Donovan’s Steakhouse


Follow SD Metro Magazine

Delicious Pinterest RSS
Advertise on SD Metro Magazine

Latest Tweets

Comic-Con’s Three-Year Economic Impact: $488.4 Million

Direct spending by those attending the convention in 2013, 2014 and 2015 is expected to total $203.4 million

Comic-Con, the San Diego Convention Center’s largest annual event in terms of economic impact, attendance and hotel room use by attendees, is expected to generate an economic impact of $488.4 million between 2013 and 2015, according to a study released by the San Diego Convention Center Corp.
The study also showed that direct spending by attendees during the three convention years would total $203.4 million and hotel tax revenue would total $7.9 million. Sales tax revenue would total $442,000 and room nights would total 378,000.
Comic-Con International, the organization that produces the popular convention, recently agreed to keep the event in San Diego through 2015 — its current contract comes to an end in 2012 — despite heavy lobbying from Anaheim and Los Angeles. Hotel operators and city officials were able to keep the convention by offering larger hotel room blocks, discounted room rates and other incentives. “We are grateful to the hospitality community who came together and committed themselves to this effort,” said Carol Wallace, president and CEO of the San Diego Convention Center Corp.
In fiscal year 2009, Comic-Con delivered $162.8 million in regional economic impact and $67.8 million in direct spending by attendees, according to convention center officials.
A study commissioned by the convention center corporation using 2008 data showed that more than half of Comic-Con attendees stay in hotels and an estimated 126,000 hotel room nights are used by people staying an average of 4.1 nights at a rate of $199. The study said spending on hotel rooms alone was $25 million, which translates into more than $2.6 million in hotel room taxes going into the city’s general fund. The study also showed that $147,000 in sales tax revenue was generated by Comic-Con attendees for that year.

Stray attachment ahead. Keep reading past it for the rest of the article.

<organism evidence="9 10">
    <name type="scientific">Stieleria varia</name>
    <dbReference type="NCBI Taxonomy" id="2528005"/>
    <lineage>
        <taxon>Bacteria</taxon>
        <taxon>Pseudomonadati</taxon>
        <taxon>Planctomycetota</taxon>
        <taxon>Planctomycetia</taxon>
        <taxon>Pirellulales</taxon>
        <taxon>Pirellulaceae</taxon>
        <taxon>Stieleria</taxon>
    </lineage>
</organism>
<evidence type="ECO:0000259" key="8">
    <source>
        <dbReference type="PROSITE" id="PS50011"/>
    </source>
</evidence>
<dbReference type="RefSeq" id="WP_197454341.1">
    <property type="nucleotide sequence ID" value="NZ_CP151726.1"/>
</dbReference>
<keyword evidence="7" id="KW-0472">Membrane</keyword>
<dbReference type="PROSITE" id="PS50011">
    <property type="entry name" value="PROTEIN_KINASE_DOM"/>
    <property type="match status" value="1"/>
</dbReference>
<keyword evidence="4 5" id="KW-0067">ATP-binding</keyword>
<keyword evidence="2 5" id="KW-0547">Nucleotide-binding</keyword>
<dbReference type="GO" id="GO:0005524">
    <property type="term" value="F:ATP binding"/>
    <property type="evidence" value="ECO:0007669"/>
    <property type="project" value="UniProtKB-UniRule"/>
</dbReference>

The extension of the Comic-Con contract to 2015 comes at the same time that the convention center corporation is moving ahead on plans to expand the convention center, a project that would cost an estimated $750 million.
The proposed expansion would add 200,000 to 250,000 square feet of exhibit space, 100,000 square feet of meeting rooms and 80,000 square feet of multi-purpose ballrooms. A proposed hotel project would include 250-500 guest rooms, ballroom/meeting space, retail and parking.
In August, the convention center corporation named five architectural teams to compete for the right to design the expansion. Selection of the team to perform the work is expected this month.
The competing design teams are:
• Gensler in association with Steven Brubaker.
• Howard, Needles, Tammen and Bergendoff California Architects, P.C. (HNTB) in association with Tucker Sadler Architects and Joseph Wong Design Associates.
• LMN in association with Carrier Johnson and Hornberger + Worstell • Skidmore, Owings & Merrill LLP.
• Thompson, Ventulett, Stainback & Associates, Inc. in association with Martinez + Cutri and ARCHITECTS hanna gabriel wells.
The staff of the San Diego Port District, which is the landlord of the Covention Center property, is to select a consultant to conduct an environmental impact report on the proposed expansion. A consultant is expected to be selected in December.
The expansion is expected to generate $698 million of economic activity annually in addition to the $1.3 billion a year that the Convention Center already generates.

Leave a Reply

Your email address will not be published. Required fields are marked *


Latest Issue

Click here to view the PDF version of our magazine.

Subscribe to Daily Business Report

Advertise on SD Metro Magazine

Voice Your Opinion

We Want Your Opinions on San Diego’s Big Issues In the coming months, Probosky Research (one of California’s leading opinion research firms) will continue its partnership with SD METRO to survey San Diego residents about topics of interest to our readers. We’d like to throw open the door for suggestions for topics. What do you want to know? What do you think you know, but aren’t sure? What are you certain you know, but want to prove it beyond doubt? Ideally, we’d like to see questions that have to do with public policy.

Some areas may include Mayor Filner’s first 100 days job performance, should the city be responsible for economic growth and the creation of new jobs, how important are infrastructure improvements to our daily lives (streets and bridges, etc.), how important is water independence, how satisfied are residents with public transit or how do city residents value Balboa Park and other open spaces? Do you believe the City Council should revive the Plaza de Panama plan for Balboa Park?

You can email Probolsky Research directly with your ideas: